Can Daycare Build My Child's Immune System?
Reviewed by Justin Morgan, MD, FAAP, Board Certified Pediatrician
- Children who attend daycare at a young age initially get sick more often, but early exposure to germs helps build immunity.
- Babies who go to daycare may have a lower risk of having asthma when they get older.
- Kids who attend daycare also seem less likely to develop childhood leukemia.
You’ve probably heard that kids who go to daycare get sick more often—but is there a bright side to all the sniffles and colds? Does exposure to more kids at a young age actually help your child develop better immunity?
At birth, a baby’s immune system is immature. Your baby does have some inborn protection, largely thanks to antibodies he or she was exposed to in utero. Breastfed babies also benefit from the antibodies in their mother’s milk. But an infant’s immune system really starts to strengthen when the baby is exposed to bacteria and viruses in the environment. Yes, these pathogens will sometimes make your baby feel lousy, but they also prompt the production of natural antibodies so he or she can better fight off infections in the future. That means kids who are around more germs from an early age will likely have stronger immune systems by the time they start school.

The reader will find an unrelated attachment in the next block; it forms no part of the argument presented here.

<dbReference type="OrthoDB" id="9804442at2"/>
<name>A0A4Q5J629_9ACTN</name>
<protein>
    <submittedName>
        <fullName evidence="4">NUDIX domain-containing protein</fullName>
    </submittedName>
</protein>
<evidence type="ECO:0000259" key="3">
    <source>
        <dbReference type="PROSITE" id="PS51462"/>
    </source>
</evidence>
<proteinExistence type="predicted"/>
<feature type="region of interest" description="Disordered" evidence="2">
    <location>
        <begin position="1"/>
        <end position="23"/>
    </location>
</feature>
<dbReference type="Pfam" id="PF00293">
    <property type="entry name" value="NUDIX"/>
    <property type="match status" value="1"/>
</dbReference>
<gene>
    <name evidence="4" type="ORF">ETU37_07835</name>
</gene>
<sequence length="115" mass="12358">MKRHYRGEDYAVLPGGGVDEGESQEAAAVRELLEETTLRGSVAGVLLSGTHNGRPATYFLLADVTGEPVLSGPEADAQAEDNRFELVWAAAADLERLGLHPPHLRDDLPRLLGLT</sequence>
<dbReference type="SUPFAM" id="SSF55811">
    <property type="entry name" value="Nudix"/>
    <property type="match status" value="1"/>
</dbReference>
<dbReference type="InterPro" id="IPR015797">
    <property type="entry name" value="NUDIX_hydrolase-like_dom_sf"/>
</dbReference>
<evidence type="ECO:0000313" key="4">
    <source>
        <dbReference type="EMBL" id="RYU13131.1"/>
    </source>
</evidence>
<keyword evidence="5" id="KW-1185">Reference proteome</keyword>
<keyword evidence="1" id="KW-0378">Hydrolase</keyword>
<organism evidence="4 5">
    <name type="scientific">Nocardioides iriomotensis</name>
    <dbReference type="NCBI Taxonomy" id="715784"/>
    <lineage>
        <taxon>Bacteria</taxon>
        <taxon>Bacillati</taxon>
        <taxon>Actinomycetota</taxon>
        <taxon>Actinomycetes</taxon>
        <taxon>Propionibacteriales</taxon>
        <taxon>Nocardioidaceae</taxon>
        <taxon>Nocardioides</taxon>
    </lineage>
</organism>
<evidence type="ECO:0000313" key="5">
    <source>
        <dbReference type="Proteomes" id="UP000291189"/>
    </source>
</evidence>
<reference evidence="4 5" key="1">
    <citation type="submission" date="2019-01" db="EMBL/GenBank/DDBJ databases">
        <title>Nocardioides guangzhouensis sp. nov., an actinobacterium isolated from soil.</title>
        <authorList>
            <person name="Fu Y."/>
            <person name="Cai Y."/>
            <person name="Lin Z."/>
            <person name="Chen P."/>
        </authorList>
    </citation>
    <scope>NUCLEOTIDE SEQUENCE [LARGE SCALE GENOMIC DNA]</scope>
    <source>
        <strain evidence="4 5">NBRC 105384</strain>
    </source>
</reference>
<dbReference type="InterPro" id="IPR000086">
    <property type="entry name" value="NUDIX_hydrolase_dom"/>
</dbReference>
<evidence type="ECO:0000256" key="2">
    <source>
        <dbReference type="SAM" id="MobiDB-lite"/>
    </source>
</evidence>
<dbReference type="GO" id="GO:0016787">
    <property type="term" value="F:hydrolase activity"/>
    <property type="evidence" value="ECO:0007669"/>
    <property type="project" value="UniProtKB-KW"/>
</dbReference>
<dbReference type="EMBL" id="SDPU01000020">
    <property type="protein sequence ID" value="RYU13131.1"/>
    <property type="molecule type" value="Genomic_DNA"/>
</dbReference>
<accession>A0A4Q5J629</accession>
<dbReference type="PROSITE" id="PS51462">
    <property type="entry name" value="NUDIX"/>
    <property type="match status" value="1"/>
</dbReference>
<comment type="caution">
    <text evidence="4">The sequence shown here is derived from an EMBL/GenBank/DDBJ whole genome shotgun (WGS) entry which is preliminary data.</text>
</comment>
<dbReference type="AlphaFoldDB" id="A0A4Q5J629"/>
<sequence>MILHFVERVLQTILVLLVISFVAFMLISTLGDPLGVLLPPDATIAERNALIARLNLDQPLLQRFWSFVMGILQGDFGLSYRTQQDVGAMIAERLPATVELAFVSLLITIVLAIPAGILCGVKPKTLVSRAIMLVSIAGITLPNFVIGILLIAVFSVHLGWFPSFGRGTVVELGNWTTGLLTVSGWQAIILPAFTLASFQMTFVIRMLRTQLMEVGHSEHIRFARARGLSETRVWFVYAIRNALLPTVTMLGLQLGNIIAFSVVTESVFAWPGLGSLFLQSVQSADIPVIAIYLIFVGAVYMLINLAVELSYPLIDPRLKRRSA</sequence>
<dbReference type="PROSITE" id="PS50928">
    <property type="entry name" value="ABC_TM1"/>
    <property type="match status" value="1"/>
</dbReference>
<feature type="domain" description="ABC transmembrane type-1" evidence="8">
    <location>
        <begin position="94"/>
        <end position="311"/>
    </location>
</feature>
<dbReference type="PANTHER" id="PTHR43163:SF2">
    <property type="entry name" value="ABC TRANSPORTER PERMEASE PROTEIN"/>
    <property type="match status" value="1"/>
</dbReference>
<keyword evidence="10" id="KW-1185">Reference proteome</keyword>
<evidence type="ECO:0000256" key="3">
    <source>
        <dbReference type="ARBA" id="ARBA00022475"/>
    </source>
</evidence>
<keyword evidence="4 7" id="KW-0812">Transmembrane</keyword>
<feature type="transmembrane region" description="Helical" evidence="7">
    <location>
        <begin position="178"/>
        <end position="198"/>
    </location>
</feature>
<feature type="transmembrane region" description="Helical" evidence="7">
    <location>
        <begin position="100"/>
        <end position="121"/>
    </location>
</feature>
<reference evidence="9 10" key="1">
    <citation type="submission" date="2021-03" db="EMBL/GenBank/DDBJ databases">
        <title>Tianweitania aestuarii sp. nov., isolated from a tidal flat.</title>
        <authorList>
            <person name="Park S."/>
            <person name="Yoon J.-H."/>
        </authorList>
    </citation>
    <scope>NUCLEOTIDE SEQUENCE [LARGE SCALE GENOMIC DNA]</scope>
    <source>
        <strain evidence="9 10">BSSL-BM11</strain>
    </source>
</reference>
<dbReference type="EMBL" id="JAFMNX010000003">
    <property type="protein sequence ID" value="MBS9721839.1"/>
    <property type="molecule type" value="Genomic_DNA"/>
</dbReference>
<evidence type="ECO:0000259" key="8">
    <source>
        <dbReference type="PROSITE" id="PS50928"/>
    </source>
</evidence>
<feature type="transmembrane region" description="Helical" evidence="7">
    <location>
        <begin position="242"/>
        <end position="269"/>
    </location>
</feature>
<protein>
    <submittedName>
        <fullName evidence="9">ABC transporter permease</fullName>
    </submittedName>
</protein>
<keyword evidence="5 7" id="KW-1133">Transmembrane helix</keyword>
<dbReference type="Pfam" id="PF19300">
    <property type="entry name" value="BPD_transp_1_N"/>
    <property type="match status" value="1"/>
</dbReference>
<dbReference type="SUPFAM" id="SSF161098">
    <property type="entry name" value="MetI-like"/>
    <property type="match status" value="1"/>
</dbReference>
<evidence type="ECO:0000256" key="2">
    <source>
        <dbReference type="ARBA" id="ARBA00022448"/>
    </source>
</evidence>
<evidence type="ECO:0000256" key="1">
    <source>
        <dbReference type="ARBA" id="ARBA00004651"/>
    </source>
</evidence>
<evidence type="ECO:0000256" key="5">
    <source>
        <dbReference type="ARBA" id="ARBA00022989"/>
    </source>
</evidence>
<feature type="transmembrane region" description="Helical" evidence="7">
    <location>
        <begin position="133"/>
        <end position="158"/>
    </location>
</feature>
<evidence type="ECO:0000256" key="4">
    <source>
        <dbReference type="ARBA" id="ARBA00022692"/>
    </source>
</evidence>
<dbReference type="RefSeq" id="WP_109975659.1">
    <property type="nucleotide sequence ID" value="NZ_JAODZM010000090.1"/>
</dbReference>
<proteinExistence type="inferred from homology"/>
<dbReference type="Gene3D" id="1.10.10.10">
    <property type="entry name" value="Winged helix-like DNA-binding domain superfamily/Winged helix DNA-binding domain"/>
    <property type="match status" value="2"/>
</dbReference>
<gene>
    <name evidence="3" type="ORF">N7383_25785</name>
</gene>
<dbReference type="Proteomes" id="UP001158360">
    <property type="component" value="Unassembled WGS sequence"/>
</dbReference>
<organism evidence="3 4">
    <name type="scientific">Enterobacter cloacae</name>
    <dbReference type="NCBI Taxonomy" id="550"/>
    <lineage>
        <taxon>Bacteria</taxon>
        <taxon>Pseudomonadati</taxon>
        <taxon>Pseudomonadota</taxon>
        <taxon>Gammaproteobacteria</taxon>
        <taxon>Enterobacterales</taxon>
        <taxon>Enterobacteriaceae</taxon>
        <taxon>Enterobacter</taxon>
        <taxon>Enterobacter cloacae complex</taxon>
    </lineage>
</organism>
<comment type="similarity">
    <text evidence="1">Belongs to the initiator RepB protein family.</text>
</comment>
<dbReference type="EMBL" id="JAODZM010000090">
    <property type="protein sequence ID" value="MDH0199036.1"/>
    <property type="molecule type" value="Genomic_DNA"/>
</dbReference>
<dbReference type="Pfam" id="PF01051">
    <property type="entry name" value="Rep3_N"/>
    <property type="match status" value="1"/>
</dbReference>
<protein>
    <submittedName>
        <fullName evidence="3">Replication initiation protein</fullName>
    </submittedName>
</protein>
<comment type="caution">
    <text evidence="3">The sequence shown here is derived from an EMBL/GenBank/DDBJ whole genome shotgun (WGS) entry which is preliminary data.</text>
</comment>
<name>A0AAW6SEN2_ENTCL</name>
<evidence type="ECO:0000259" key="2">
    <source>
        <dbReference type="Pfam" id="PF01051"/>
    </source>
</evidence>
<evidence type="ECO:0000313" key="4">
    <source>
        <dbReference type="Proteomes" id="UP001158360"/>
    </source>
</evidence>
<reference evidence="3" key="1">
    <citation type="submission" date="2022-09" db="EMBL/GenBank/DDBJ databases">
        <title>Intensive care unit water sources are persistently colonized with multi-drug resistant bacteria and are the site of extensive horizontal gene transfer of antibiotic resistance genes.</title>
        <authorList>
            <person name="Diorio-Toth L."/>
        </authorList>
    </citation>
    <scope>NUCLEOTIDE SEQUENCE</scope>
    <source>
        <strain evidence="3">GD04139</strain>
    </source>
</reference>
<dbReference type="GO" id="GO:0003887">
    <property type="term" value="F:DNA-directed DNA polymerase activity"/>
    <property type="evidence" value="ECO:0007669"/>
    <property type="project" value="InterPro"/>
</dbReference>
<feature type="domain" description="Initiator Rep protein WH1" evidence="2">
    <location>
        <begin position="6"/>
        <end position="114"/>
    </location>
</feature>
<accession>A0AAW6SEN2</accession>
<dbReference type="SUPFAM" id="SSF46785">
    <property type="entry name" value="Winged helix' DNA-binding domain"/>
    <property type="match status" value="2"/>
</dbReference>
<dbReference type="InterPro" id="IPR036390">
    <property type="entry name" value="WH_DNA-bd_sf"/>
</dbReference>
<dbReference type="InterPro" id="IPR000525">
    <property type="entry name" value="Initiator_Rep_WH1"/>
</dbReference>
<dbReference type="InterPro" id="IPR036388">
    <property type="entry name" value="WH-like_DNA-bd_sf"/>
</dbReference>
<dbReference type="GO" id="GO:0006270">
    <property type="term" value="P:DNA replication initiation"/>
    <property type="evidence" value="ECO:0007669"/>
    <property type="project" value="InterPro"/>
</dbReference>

The notion that children in daycare get sick more often when they’re young but benefit from improved immunity later isn’t just a theory; there’s ample research to back it up. For example, a Canadian study published in JAMA Pediatrics revealed that kids who started group child care prior to age two-and-a-half contracted fewer respiratory and ear infections between ages five to eight compared to those who had not been in daycare. Researchers from the University of Arizona College of Medicine found that the protection might last even longer. In their study, children who had attended daycare as toddlers contracted fewer colds all the way up to age 13.
Daycare may also lower a child’s risk of developing asthma, according to a study from the Journal of Allergy and Clinical Immunology. Researchers discovered that kids who were prone to the condition because their mothers had asthma or allergies had lower levels of IgE antibodies (an indicator of allergic sensitivity) if they went to daycare. Interestingly, there’s also an association between group care and a lower risk of leukemia, though it’s not entirely clear why.
Despite these perks, parents may want to consider postponing daycare enrollment until a baby is 3 months old. Contagious infections that are normally relatively minor can be much more serious in newborns, and if your child develops a fever of 100.4 °F or greater before three months of age, he or she may need to be hospitalized.
- JAMA Pediatrics. Influence of Attendance at Day Care on the Common Cold From Birth Through 13 Years of Age.
- JAMA Pediatrics. Short- and Long-term Risk of Infections as a Function of Group Child Care Attendance.
- Journal of Allergy and Clinical Immunology. Influence of early day-care exposure on total IgE levels through age 3 years.
- Ma X, Buffler PA, Selvin S, Matthay KK, Wiencke JK, Wiemels JL, Reynolds P. Daycare attendance and risk of childhood acute lymphoblastic leukaemia. Br J Cancer. 2002 May 6;86(9):1419-24.